In a step to cure chronic budget deficitYemen adopts a new policy on fishing [Archives:2003/639/Business & Economy]

June 5 2003

Mahyoub Al-Kamaly

Yemen possesses a huge fish reserve the revenues of which could put an end to the chronic deficit of the state public budget which in this year has exceeded YR 60 billion. The government has reshaped a new policy pertaining to fishing and worked on marking fishing beyond the boundary of six nautical miles on the Red Sea and the Arabian Sea. The Yemeni government has approved taking measures against fishing companies inside the limits of the internal six nautical miles. Prime Minister Abdulqader Bajammal directed the ministry of fish wealth and officials in the governorates and local authorities to bear their responsibility of following up and supervising all aspects relating to fishing. The government has also stressed evaluation of fishing investment companies inside the Yemeni territorial waters and reconsidering all agreements concluded with them for fixing the added value.
Fish wealth ministry has set up working groups with relevant parties undertaking assessment a number of aspects connected with situation of the fish institutions, their administrations and their infrastructure and removal of any duality impeding investment activities in fishing sectors. The government has authorized taking necessary arrangements to tackle conditions of Shaqra factory or fish canning and Nashtoun port. The government has also abrogated all agreements of catching aquarium fish which has been proved that their owners are using ways detrimental to marine life. The latest survey studies confirmed that Yemen can get an annual income exceeding its revenues from oil wealth by $ 2 billion if the sea and fish wealth is utilized in better and more modern methods. The government, during the present legislative period extending up to 2009, also intends to depend on the fish wealth and increase the rate of fishing. Indicators point out that the volume of investment in this field is still low and dwindles during the islands. Studies make it clear that the volume of commercial utilization in the Gulf of Aden and Socotra amounts to only 130 thousand tons per year while there is a possibility of fishing approximately 400 tons a year.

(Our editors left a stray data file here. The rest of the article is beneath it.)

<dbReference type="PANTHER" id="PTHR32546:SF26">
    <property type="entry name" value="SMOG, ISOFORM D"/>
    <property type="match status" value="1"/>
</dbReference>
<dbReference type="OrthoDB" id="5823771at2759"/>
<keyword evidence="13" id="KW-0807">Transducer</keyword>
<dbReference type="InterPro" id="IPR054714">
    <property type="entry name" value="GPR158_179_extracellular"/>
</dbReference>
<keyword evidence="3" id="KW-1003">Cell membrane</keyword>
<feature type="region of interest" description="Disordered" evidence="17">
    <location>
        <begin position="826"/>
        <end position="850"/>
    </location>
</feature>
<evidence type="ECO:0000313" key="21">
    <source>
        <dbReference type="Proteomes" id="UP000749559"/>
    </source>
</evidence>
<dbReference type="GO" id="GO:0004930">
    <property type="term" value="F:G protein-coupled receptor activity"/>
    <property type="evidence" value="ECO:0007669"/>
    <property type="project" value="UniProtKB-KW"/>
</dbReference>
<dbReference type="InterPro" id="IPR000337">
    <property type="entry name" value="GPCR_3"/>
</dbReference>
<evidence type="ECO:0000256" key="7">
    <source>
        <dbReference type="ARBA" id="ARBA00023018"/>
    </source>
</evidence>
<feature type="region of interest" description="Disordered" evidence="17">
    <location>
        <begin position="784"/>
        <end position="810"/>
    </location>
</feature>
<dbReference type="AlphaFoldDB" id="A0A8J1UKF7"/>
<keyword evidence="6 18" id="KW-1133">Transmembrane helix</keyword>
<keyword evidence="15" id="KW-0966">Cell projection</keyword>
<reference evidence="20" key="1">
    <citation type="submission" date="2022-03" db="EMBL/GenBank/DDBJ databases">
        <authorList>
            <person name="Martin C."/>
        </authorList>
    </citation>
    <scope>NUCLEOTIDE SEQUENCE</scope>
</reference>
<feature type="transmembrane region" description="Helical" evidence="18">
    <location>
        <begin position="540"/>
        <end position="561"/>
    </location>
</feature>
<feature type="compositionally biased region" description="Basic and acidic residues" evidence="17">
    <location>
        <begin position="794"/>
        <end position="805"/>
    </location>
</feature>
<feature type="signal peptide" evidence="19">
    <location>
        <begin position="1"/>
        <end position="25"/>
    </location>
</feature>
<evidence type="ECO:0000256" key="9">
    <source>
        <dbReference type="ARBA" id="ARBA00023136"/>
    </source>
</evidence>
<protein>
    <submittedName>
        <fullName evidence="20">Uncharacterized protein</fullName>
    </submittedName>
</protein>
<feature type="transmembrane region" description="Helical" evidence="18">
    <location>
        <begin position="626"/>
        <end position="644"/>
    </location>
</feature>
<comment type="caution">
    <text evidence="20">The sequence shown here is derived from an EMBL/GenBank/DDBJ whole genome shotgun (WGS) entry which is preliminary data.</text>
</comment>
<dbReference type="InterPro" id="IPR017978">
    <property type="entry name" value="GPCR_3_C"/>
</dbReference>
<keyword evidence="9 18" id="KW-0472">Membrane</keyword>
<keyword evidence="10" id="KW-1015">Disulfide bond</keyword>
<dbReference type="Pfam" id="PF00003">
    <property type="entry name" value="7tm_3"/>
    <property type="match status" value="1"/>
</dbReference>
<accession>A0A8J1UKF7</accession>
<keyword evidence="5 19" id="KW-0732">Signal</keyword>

Pursuant to survey reports the total area of water flats of the continental shelf suitable for fishing is estimated at 4663 square nautical miles in Aden Gulf and Socotra archipelago and about 4480 square nautical miles from Bab el Mandab to the Omani borders. The studies also reveal fish and marine life in those spacious areas are exposed to random fishing operations a matter making a huge reserve of the national wealth liable to negligence and squander. The studies have warned against continuation of dissipating the national wealth of fish in the Yemeni territorial waters, random fishing and throwing away large quantities of dead fish to the sea which causes fish migration to other habitats. The state organization for developing Yemeni islands implemented a field survey and has concluded the importance of building investment projects at those islands and exploiting the characteristics they are entertaining for increasing fish production and attracting tourists and investment projects. The government intends during the coming period to look for wealth buried inside the islands, whose number is over 150 with strategic situation and climate and their waters full of marine life.
It is important to stress here that the government has lagged behind too long in investing the fish wealth and preoccupied itself with internal issues producing no economic return. There are expectations that revenues of fishing and the marine life would lead to eliminate the budget deficit and solve the problems the fish sector is facing, especially the establishments concerned with fishing and marine research. For this reason came the government decision of fixing a six nautical miles as limits for fishing and preventing approaching it by unidentified ships.